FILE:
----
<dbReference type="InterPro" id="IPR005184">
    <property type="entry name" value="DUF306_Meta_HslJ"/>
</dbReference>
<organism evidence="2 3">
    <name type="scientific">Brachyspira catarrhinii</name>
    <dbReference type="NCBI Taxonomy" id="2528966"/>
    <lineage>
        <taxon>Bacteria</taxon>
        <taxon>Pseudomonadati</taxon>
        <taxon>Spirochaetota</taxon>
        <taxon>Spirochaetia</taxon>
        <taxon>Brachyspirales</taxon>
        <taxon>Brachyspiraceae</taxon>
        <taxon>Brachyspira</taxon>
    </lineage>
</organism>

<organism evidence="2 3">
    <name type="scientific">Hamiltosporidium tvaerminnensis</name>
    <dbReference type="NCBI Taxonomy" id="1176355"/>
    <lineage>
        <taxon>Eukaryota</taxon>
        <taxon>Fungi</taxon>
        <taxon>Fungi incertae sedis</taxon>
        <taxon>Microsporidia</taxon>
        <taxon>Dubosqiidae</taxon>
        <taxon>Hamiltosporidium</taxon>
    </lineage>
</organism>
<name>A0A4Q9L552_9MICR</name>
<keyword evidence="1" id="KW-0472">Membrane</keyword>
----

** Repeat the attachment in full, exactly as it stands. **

<dbReference type="InterPro" id="IPR005184">
    <property type="entry name" value="DUF306_Meta_HslJ"/>
</dbReference>
<organism evidence="2 3">
    <name type="scientific">Brachyspira catarrhinii</name>
    <dbReference type="NCBI Taxonomy" id="2528966"/>
    <lineage>
        <taxon>Bacteria</taxon>
        <taxon>Pseudomonadati</taxon>
        <taxon>Spirochaetota</taxon>
        <taxon>Spirochaetia</taxon>
        <taxon>Brachyspirales</taxon>
        <taxon>Brachyspiraceae</taxon>
        <taxon>Brachyspira</taxon>
    </lineage>
</organism>

<organism evidence="2 3">
    <name type="scientific">Hamiltosporidium tvaerminnensis</name>
    <dbReference type="NCBI Taxonomy" id="1176355"/>
    <lineage>
        <taxon>Eukaryota</taxon>
        <taxon>Fungi</taxon>
        <taxon>Fungi incertae sedis</taxon>
        <taxon>Microsporidia</taxon>
        <taxon>Dubosqiidae</taxon>
        <taxon>Hamiltosporidium</taxon>
    </lineage>
</organism>
<name>A0A4Q9L552_9MICR</name>
<keyword evidence="1" id="KW-0472">Membrane</keyword>